Hotel Transylvania 3: Summer Vacation
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With plenty of laughs, truly dazzling animation, and some more of the franchise’s signature dance sequences, Hotel Transylvania 3: Summer Vacation is a summer treat worth savoring, and a reminder that if we can see past our differences, we’ll find we’re not that different after all.
Hotel Transylvania 3 always goes for the joke and rarely misses.
The A.V. Club
It’s pleasantly baffling to discover that not only is Hotel Transylvania 3 easily the best film of the series, but it also feels more at home thematically on a cruise ship than its predecessors did at a haunted Transylvanian castle.
The’re not a lot of momentum to Hotel Transylvania 3; this is a children’s film after all. But the character and location designs are inventive and appealing, and there are several memorable set pieces, including a wordless scuba diving sequence that draws heavy inspiration from classic Warner Bros. cartoons.
For all its frantic eager-to-please-ness, Hotel Transylvania 3 doesn’t quite achieve the blissfully reliable drumbeat of hilarious throwaway gags that the earlier films managed.
The Hollywood Reporter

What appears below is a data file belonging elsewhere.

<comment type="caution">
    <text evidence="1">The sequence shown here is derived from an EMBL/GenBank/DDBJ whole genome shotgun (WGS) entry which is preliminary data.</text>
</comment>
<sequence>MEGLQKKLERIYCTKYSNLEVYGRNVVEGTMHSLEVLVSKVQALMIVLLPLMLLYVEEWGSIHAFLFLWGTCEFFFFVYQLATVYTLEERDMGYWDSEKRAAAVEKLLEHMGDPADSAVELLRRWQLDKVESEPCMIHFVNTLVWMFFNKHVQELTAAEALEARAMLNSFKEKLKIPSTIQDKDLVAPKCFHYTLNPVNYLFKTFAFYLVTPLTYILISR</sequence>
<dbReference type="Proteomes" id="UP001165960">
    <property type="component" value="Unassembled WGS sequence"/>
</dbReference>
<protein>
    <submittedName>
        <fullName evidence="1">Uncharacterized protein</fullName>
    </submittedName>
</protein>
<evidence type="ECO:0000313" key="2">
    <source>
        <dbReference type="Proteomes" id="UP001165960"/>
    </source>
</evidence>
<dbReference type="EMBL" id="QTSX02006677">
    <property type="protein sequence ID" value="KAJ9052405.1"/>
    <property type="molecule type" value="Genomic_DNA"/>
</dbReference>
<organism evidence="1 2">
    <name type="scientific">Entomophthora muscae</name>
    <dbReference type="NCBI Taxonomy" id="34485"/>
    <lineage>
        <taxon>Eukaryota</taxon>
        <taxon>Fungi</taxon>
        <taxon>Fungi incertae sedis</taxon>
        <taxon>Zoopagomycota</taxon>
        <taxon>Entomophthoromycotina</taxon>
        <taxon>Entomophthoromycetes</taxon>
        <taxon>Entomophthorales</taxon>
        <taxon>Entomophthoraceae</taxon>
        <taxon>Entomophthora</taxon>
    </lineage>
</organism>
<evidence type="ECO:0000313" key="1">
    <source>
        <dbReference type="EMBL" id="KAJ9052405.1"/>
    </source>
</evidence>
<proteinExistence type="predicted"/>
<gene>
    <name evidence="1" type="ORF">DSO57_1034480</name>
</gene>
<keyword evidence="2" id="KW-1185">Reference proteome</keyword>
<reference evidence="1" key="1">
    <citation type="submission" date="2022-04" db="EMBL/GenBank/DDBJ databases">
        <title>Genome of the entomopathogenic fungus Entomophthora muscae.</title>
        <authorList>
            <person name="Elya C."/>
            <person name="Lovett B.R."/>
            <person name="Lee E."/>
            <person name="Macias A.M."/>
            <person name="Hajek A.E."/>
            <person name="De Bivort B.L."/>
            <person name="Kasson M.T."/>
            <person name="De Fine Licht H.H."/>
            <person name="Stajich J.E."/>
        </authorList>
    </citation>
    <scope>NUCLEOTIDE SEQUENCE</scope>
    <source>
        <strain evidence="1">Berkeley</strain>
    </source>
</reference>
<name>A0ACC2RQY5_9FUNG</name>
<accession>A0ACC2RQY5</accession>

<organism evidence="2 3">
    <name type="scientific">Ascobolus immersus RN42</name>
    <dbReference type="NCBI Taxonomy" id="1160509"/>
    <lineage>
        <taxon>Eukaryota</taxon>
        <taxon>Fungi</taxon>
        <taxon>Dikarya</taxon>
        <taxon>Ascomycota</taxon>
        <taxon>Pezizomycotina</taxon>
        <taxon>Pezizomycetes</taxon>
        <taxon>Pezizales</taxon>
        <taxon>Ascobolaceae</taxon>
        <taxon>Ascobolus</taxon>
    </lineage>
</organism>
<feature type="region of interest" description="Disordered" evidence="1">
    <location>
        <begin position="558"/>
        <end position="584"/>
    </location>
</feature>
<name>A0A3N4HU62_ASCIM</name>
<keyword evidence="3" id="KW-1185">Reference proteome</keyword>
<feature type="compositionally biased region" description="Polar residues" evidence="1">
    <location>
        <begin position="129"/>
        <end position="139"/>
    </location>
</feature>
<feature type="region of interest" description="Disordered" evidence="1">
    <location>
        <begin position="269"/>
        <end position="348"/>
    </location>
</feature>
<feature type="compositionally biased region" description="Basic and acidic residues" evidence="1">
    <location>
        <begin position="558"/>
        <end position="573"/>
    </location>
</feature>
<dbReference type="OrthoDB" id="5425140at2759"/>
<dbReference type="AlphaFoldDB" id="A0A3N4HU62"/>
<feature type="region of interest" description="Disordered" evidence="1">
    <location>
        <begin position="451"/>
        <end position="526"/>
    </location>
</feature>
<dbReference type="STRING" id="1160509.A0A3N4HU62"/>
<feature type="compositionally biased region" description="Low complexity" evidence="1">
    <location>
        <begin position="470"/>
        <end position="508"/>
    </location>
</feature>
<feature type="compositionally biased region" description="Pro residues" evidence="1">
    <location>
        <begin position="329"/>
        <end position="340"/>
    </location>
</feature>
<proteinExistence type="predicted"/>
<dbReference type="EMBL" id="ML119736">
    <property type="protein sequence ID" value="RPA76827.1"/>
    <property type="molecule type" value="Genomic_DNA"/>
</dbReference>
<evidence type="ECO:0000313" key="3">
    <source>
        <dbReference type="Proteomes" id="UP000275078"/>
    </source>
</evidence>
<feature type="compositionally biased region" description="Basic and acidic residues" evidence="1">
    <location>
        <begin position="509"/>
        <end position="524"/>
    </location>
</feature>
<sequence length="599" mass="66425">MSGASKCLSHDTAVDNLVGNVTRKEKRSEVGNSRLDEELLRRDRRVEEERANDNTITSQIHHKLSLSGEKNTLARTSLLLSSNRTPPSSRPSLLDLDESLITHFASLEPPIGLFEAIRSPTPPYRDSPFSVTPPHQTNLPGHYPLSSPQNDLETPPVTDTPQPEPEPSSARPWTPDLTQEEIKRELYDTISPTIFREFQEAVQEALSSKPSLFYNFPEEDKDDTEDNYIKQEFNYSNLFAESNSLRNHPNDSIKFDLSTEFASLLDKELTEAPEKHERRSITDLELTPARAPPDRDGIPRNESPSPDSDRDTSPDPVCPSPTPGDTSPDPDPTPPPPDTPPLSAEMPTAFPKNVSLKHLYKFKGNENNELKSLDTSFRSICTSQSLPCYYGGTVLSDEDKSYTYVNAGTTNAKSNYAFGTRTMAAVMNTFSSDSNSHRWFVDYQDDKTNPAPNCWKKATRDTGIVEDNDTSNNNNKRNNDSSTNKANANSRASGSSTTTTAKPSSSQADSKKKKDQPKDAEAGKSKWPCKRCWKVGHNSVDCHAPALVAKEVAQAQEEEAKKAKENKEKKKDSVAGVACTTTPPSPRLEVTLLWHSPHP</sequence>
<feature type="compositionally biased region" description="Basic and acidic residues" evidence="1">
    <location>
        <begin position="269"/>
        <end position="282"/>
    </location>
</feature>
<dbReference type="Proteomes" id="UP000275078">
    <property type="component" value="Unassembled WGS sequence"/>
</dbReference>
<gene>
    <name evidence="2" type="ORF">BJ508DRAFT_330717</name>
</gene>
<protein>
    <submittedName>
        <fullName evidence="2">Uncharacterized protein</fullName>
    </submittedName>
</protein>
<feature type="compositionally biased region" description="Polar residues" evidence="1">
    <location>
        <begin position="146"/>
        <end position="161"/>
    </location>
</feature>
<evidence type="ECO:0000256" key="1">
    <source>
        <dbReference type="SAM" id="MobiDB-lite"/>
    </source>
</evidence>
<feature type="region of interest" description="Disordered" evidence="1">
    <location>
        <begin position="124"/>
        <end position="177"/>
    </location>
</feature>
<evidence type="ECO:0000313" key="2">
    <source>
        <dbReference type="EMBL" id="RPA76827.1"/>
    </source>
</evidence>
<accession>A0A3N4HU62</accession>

The movie flirts with the usual mixed-signals of romantic comedy, but is on much more solid ground with sight gags (as when Drac's jello-like blob friend happily absorbs the slice-and-smash violence Ericka aims at the vampire) and character work that depends less on celebrity voice talent than on body-language animation.
Genndy Tartakovsky brings back all the fan favorites from the previous two films and sets them all on an overcrowded, doomed cruise, but the thin plot feels less engaging than the previous films and the jokes less inspired.
Tartakovsky’s instincts are to keep the action moving quickly and let one piece of kid-friendly slapstick tumble into the next, but when the jokes are this consistently uninspired, it doesn’t matter how fast they’re dispensed.
It’s just the jokes that aren’t funny — not even to the supposedly undemanding (very young) audience these films are tailored to.
There are only so many monster-centric jokes to be made before they become toothless, and only so many ways to preach tolerance before it sounds more like blunt moralizing.
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